During the 1800s, Americans expanded farther west into the territory of Native Americans, which led to many interactions between settlers and Native Americans. From my limited but increasing knowledge of these interactions, they could be peaceful, but they could also be brutal and deadly.


How did pastors teach their congregations to interact with Native Americans during the 1800s? For example, did pastors teach their congregations not to deplete the herds of buffalo that tribes relied on for food, and to respect the boundaries the tribes had? Or how did pastors tell their congregations to respond if a tribe kept on stealing their horses, or kidnapping their children?

I would be helped if you could provide some examples and tell me how you found them.

Note: I looked at various Stack Exchange sites, and the Christianity site seemed like the best place to raise this question. Thank you for your help!

  • 1
    This should be asked in SE-History. It is not a matter of comparative Christianity.
    – Nigel J
    Oct 4, 2022 at 11:52

1 Answer 1


Christian pastors responded in diverse ways to the issue of how native Americans should be treated. This article summarizes:

Among whites there were two common religiously based attitudes toward Native Americans. One was expressed in the notion of Manifest Destiny, the idea that white Christians had a God-given mission to expand their civilization and its ideals of liberty and democracy across the entire North American continent. From this point of view Indians who occupied valuable lands could be removed or even exterminated with few moral qualms. A second point of view held that the Indians did not have to be seen as a hindrance to white progress. Rather, they were simply ignorant heathens who could become part of American society if they were allowed to benefit from the civilizing instruction of whites.. Although earlier missionaries to the Indians had produced few converts and much antagonism, the revivals of the early nineteenth century brought new impetus to the missionary movement. Most Protestant denominations as well as the Roman Catholic Church sent men and women to Indian tribes across the country, where they preached, distributed Bibles, and established schools.

It should be added that few if any preachers supported intermarriage between Whites and Native during this period. Also, preaching varied regionally and depended on recent events.

Manifest Destiny

Although he was a journalist rather than a pastor, the views of John O. Sullivan were extremely important among Christians who believed the Native Americans need to make way for American expansionism:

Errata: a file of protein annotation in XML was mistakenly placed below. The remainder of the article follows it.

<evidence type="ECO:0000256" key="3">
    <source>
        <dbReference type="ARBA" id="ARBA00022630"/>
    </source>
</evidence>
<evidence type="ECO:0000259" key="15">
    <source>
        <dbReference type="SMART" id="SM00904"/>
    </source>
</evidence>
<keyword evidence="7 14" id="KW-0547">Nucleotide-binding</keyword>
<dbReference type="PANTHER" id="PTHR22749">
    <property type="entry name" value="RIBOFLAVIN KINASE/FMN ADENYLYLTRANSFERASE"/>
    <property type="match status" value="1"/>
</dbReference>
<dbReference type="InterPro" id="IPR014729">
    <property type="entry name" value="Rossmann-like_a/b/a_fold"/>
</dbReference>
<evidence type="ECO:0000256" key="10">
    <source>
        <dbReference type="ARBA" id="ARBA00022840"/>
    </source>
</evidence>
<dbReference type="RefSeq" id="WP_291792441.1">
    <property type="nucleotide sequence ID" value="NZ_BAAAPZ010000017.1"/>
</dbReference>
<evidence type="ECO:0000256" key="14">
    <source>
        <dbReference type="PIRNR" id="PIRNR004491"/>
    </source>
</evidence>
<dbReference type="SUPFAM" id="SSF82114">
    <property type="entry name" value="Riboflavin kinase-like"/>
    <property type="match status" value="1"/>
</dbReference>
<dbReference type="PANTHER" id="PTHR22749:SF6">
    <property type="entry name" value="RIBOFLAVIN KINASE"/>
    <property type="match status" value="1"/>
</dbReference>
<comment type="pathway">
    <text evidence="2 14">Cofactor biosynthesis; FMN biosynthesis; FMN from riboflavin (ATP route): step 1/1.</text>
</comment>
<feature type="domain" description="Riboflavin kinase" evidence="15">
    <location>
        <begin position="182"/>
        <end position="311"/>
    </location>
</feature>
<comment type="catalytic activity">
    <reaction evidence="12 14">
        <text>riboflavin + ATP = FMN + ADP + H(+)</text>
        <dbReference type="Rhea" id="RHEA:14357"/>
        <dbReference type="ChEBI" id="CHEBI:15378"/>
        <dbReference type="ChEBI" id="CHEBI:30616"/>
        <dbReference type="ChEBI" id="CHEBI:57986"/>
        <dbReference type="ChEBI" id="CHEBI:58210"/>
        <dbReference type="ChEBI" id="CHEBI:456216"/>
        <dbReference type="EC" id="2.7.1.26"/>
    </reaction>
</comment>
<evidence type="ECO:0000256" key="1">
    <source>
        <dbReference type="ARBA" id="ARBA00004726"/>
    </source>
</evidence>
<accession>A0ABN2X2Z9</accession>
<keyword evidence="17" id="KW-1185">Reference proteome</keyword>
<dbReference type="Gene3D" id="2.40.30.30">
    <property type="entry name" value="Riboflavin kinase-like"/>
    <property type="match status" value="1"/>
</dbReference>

John L. O’Sullivan (1813–1895) preached a particular form of Christian nationalism that centered on expansionist fever occurring during the 1830s and 1840s. O’Sullivan’s Christian nationalism was known as “Manifest Destiny”. He famously coined the term in 1845 while defending the right of the United States to annex the Republic of Texas... As a form of Christian nationalism located in the context of antebellum America, Manifest Destiny is helpful to historians as they trace both continuity and change over time in how Americans have self-identified in religious terms since their origin as a collection of colonial, and later independent, polities.

Christian Opposition to Indian Removal

The Second Great Awakening provided examples of preaching that supported the rights of Native Americans to remain in their lands.

Evangelicals proclaimed that the Cherokee were becoming “civilized,” which could be seen in their adoption of a written language and of a constitution modeled on that of the U.S. government. Mission supporters were shocked, then, when the election of Andrew Jackson brought a new emphasis on the removal of Native Americans from the land east of the Mississippi River. The Indian Removal Act of 1830 was met with fierce opposition from within the affected Native American communities as well as from the benevolent empire [supported by Evangelical preachers]. Jeremiah Evarts, one of the leaders of the American Board, wrote a series of essays under the pen name William Penn urging Americans to oppose removal. He used the religious and moral arguments of the mission movement but added a new layer of politics in his extensive discussion of the history of treaty law between the United States and Native Americans...

Anti-removal activism was also notable for the entry of ordinary American women into political discourse. The first major petition campaign by American women focused on opposition to removal and was led (anonymously) by Catharine Beecher... Beecher called on women to petition the government to end the policy of Indian removal. She used religious and moral arguments to justify women’s entry into political discussion when it concerned an obviously moral cause.

Salvation and the Savage by Robert F. Berkhofer Jr. deals with the Protestant missions to the natives in detail.

For Catholic attitudes I found this book on California History helpful, although it deals only with California.

  • It certainly needs reminding that even from the earliest days of the republic, American Christianity was notable for the wide variety of viewpoints on just about any topic.
    – EvilSnack
    Oct 8, 2022 at 1:59

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